I'm not a dba, and I don't pretend to be one in my free time either, so to understand the differences I did some research and found some interesting posts.
The first time I heard about "Sharding" was on Been Admininig's blog about Unorthodox approach to database design (Part I and Part II). Here is the exact reference...
Splitting up the user data so that User A exists on one serverwhile User B exists on another server, each server now holds a shard ofthe data in this federated model.
A couple of months ago Highscalability.com picked it up and made it sound (probably unintentionally) that sharding is actually different from Federation and Partitioning. Todd's post also points at Flickr using sharding.The search for Flickr architecture lead me to Colin Charles' post about Federation at Flickr: A tour of the Flickr architecture where he does mention shards as a component of Federation key. Again no mention of Sharding being anything new.
Federation Key Components:
- Shards: My data gets stored on my shard, but the record ofperforming action on your comment, is on your shard. When making acomment on someone elsesÃ¢â‚¬â„¢ blog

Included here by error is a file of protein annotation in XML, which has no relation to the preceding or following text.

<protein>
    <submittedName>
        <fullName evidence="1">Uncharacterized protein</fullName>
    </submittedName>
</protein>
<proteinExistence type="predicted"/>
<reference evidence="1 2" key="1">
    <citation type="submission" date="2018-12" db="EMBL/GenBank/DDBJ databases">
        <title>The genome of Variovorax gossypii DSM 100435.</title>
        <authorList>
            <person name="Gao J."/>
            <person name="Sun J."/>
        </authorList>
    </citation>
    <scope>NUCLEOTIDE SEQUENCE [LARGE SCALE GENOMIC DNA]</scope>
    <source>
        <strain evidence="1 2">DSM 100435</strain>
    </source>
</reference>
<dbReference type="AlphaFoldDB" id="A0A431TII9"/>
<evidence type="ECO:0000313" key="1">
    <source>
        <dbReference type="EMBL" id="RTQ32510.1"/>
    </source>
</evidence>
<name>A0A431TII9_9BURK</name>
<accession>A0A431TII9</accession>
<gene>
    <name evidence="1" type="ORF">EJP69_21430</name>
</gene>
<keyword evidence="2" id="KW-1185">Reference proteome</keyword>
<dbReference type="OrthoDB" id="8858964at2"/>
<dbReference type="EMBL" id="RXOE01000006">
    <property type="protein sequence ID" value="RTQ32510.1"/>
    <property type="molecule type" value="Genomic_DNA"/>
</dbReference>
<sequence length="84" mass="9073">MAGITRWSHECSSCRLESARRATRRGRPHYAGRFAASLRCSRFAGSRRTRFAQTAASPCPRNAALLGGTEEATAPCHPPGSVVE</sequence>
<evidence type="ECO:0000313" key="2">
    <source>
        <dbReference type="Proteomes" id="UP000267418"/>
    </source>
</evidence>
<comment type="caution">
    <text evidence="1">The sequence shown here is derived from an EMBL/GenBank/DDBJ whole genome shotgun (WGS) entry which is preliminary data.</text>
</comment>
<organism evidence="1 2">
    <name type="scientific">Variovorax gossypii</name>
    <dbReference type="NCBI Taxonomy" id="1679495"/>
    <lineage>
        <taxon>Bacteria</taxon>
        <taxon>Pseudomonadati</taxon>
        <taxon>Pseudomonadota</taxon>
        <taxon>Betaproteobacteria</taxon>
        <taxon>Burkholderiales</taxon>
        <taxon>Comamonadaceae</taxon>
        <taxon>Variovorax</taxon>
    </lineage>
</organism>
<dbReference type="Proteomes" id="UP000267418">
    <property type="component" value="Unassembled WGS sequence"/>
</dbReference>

- Global Ring: Its like DNS, you need to know where to go and whocontrols where you go. Every page view, calculate where your data is,at that moment of time.
- PHP logic to connect to the shards and keep the data consistent (10 lines of code with comments!)
Based on the discussions on these and other blogs, "Shards" sounds more like a terminology used to describe fragments of data which is federated across multiple databases instead of an architecture by itself. I think Theo Schlossnagle has a valid argument. If any of you disagree I'm interested to hear what you have to say. A clearer definition between sharding and federation would be very helpful as well.
Here are more references to Shard/Sharding.
- Hibernate Shards: Hibernate Shards allows you to continue using the Hibernate APIs you know and love: SessionFactory, Session, H Criteria, Query. If you already know how to use Hibernate, you already know how to use Hibernate Shards.
- Scaling Digg... Shards and DB: Another discussion on Digg here.
- Notes on sharding, unique keys, foreign keys
- Sharding databases with MySQL
- Database sharding helps high-traffic sites